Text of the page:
Sediment grain-size

Sediment grain-size is often assumed to be a key driver of infaunal communities (McArthur et al. 2010). Gravel, sand and mud all have different properties that may affect the species and abundances of infaunal animals present. Sediments dominated by gravel (> 2 mm) have the greatest degree of 3-D structure, permeability and the largest interstitial spaces, thereby offering shelter from predators and strong currents, particularly for cryptic species (Brown et al. 2001). Sediments dominated by sand (63 μm - 2 mm) provide an intermediate habitat whereby loosely packed particles maximise oxygen penetration while allowing organisms to easily burrow for shelter or food. Sediments dominated by mud (< 63 μm) often contain detrital minerals and have high organic content but have reduced oxygen penetration meaning appropriate habitat is limited to the upper few centimetres for most species. While the influence of grain size properties (e.g. percentage mud, mean grain size) on infaunal assemblages and distributions is clear in some studies (e.g. (Long and Poiner 1994) in Gulf of Carpentaria), in others it has been shown to be weak (e.g. in (Przeslawski et al. 2013) on the Carnarvon Shelf) or non-existent (e.g. (Currie et al. 2009) in the Great Australian Bight). Sediment grain-size is likely to be one of several physical factors, such as seabed sediment mobility, deposit-feeding potential, turbidity and the potential for attachment, that are important regulators of infaunal biodiversity (Snelgrove and Butman 1994).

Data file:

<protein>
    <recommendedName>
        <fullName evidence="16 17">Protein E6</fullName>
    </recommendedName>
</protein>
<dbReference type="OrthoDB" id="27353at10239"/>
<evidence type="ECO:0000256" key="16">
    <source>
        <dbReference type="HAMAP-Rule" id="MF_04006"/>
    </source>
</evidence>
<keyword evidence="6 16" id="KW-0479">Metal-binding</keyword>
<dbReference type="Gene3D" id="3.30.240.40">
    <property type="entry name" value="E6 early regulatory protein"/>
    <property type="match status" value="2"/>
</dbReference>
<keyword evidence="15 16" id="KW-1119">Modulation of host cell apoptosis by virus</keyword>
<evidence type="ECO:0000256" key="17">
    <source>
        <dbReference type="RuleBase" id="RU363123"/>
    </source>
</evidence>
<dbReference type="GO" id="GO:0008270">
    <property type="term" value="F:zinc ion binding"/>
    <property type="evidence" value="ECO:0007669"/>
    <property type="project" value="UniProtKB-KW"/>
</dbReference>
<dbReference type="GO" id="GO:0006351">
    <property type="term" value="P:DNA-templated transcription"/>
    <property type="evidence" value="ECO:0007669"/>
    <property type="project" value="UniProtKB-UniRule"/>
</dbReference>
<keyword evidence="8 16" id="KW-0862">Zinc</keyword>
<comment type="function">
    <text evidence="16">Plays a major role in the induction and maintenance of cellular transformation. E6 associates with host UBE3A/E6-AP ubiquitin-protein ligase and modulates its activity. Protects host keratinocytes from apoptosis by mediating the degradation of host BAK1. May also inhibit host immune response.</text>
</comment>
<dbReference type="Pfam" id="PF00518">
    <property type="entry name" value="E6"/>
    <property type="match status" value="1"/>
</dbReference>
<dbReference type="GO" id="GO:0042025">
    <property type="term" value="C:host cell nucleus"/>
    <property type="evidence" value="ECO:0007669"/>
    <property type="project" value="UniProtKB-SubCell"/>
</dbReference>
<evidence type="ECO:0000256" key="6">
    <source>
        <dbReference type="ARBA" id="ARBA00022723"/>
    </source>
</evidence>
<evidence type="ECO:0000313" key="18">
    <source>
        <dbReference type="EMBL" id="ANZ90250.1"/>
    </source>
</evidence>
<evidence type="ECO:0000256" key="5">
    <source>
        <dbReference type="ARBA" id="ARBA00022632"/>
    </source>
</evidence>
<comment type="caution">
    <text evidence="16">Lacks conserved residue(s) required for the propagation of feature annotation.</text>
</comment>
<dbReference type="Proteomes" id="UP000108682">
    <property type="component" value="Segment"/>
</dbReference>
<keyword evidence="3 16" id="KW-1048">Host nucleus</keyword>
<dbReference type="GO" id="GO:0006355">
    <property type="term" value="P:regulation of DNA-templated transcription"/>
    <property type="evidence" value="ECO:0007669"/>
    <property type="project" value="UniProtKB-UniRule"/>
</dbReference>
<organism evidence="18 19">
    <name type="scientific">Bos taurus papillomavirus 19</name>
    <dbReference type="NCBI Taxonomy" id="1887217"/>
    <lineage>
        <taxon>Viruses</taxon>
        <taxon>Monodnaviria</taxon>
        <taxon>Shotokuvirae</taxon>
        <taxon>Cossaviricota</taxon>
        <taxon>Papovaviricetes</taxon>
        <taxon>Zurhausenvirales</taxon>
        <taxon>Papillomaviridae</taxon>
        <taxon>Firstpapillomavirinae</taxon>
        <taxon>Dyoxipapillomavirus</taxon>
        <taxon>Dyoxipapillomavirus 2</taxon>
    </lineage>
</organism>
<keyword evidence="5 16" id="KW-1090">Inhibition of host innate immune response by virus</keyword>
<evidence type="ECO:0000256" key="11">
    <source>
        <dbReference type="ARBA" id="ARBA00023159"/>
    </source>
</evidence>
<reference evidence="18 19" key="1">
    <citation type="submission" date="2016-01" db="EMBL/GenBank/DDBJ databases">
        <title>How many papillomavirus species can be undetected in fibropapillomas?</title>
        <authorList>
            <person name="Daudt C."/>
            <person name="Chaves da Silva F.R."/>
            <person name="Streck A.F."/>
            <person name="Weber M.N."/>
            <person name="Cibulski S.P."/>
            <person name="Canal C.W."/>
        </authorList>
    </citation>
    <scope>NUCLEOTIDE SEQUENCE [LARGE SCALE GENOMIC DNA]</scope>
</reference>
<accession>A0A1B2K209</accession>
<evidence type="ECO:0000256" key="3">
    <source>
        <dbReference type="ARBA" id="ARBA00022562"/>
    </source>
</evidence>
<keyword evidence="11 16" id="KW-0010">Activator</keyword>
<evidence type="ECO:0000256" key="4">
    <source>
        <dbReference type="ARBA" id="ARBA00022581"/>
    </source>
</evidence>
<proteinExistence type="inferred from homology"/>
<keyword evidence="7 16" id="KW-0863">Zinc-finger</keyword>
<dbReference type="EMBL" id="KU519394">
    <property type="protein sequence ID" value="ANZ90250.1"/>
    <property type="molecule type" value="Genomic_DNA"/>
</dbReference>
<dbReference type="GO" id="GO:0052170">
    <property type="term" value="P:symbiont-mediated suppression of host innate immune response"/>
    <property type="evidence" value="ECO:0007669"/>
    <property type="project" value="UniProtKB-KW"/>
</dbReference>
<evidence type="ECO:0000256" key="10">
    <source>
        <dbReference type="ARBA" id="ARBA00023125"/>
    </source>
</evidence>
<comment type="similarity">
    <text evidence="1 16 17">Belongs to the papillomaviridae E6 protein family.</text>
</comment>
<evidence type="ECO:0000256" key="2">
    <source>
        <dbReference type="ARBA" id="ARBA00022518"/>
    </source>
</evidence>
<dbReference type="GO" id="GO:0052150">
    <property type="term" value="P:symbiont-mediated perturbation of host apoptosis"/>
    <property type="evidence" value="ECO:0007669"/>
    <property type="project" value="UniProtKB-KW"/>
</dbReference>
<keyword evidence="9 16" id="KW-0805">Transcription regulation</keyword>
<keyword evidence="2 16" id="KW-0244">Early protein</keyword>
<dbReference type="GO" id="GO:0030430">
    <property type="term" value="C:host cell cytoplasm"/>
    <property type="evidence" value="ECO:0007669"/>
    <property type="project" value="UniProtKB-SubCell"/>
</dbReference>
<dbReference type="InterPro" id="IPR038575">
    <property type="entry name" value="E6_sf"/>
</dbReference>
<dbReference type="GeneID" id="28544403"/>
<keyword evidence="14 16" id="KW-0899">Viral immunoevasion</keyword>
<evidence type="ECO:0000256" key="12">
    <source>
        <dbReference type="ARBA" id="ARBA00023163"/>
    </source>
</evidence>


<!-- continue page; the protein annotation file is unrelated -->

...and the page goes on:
Use the interactive map below to explore how sediment grain-size varies around Australia's coastline.

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